By Larry Gordon
Let’s see, two elections and a devastating storm. If you think life can be dull or uninteresting at times, these are not those times.
Over last Shabbos, as you may have seen in these pages, we had the privilege of hosting one of the most vibrant and on-her-way-up members of the Israeli parliament—MK Tzipi Hotovely of Prime Minister Benjamin Netanyahu’s ruling Likud coalition. Those who heard her speak here in the Five Towns were awed by her erudition and insight into current world events as expressed by a young politician with a Torah-anchored hashkafah.
She’s so savvy that she decided late Saturday night to switch her Monday evening flight to a Sunday noon flight on El Al out of Newark, just a few hours prior to the New York area airports shutting down for the storm.
As we all learned the hard way over the last few days, this wasn’t just any pre-winter or tropical storm. This was one tough meteorological assault that has me writing these words from the well-lit and warm confines of a hotel room near JFK Airport. My home and office are dark and kind of cold. We stayed home that first night in the darkness listening to the howling wind gusts and wondering what kind of damage would be in evidence once the sun came up Tuesday morning.
And all the while I was thinking how MK Hotovely had the insight to see that despite the fashion in which she impressed those who heard her, she was taking a chance being away from Israel during this very abbreviated campaign for reelection to the Knesset. The Likud primary will take place on November 25 and the general election on January 22.
In between—actually next week—there is the matter of the U.S. elections on November 6, which have also taken a back seat to this hurricane named Sandy. Perhaps some would agree that we needed a bit of a respite from the nonstop barrage of political campaigning that seems to have started years ago and just grows in intensity with each passing day. I would concur with the idea of instituting a diversion from the campaign, but this was not it.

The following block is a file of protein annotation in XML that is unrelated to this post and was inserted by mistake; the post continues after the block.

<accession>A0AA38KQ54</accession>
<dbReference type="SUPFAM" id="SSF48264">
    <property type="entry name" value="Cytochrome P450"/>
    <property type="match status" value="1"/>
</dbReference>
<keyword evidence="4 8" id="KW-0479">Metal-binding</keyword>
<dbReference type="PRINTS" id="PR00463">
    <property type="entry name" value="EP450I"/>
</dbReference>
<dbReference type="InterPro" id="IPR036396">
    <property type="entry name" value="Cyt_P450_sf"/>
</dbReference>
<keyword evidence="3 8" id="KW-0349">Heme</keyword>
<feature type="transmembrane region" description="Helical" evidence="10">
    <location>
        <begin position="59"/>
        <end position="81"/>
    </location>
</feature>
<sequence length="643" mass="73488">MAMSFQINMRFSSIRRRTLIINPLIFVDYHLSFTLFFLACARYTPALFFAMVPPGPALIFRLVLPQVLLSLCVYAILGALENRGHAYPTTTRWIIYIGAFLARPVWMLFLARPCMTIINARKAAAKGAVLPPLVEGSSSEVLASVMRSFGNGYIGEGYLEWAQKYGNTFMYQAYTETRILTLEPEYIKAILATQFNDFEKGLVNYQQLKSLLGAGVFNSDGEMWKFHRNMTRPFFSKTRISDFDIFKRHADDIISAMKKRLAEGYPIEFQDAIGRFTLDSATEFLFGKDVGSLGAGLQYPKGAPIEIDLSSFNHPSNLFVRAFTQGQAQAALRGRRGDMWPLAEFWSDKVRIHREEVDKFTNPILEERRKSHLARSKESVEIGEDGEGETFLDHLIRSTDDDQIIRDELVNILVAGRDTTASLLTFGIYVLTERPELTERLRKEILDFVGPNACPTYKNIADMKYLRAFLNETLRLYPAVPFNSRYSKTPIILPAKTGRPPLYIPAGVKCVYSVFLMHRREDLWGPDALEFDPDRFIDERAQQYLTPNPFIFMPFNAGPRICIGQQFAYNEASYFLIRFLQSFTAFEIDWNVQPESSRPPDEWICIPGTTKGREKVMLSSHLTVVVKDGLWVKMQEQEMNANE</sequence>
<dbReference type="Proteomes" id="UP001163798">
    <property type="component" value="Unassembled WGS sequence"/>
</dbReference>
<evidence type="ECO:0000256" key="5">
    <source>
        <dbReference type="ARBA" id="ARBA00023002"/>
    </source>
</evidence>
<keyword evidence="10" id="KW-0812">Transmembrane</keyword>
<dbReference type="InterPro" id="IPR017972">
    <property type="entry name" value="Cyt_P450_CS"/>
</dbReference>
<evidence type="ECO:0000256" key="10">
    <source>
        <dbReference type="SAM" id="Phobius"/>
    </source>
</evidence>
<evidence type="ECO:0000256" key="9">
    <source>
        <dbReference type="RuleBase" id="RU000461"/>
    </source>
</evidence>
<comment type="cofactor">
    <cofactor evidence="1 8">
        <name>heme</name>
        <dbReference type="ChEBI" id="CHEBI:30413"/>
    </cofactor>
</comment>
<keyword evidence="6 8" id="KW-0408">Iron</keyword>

Actually, while I would like very much to pontificate about both Tzipi and Sandy, time, space, and limited electronic ability demand that I leave writing extensively on the two women for another week. For now, let it suffice to say that in my estimation Tzipi and Sandy are in many ways opposites of each other.
Tzipi Hotovely spent Shabbos communicating to us how special an experience it is to be part of the nation of Israel and to reside in the land of Israel. On the other hand, Sandy’s message was to remind us how small and insignificant we can be sometimes be and how vulnerable and subject to the whims of Mother Nature we really are. And while Tzipi exuded an unusual warmth, Sandy dished out 12 or more hours of the most random brutality, leaving victims scattered on every block that she recklessly traversed.
For those who spent time with and heard MK Hotovely lecture, it was a grand view of the possible. From this geographic distance, far too often we feel shut out and that our values are not represented at the government level in Israel. MK Hotovely addresses those very concerns with panache and her powerful intelligence.
But now is the election season in Israel, and that means that those with seats in the Likud, like Tzipi Hotovely, may have to fight to hold on to them. Yes, it’s true, four years ago she was handpicked by Prime Minister Netanyahu to be a part of his party and ruling coalition—but that was four years ago. During that time, she has been relentless in criticizing the prime minister when he stepped over lines that she and other right-leaning members of the government thought should not be crossed on issues like “settlements” and dealing with Iran. We can debate whether that was her role or whether the prime minister appreciated being so deeply criticized by what he thought were his own people.
As a result of these political realities, she is forced to scurry around for campaign contributions to demonstrate the support she enjoys not just in Israel but in Jewish communities around the world just like ours. To an extent, that is why she was here.
In fact, we may have been aware that Hurricane Sandy was arriving before we knew MK Hotovely was going to be spending Shabbos here. I think the big difference was that we took the Hotovely visit seriously and did not pay sufficient attention to the Sandy situation.
Of course there is really no comparison between the two. Tzipi Hotovely is the real thing and a real person. Sandy was, well, a weather system, a mammoth and destructive one at that. She wreaked havoc, destroyed, killed, and upset people’s lives in a severe and even unprecedented fashion around here. Recovering, cleaning up, and trying to get things back or close to normal will take a lot of time.
I received an e-mail from Ms. Hotovely the other day asking how we were doing in light of the severity of the hurricane. I shared with her the contrast that I thought was the difference between her and Sandy. I told her how impressed and even overwhelmed we were with her, and that in my estimation she had taken this community by storm. v
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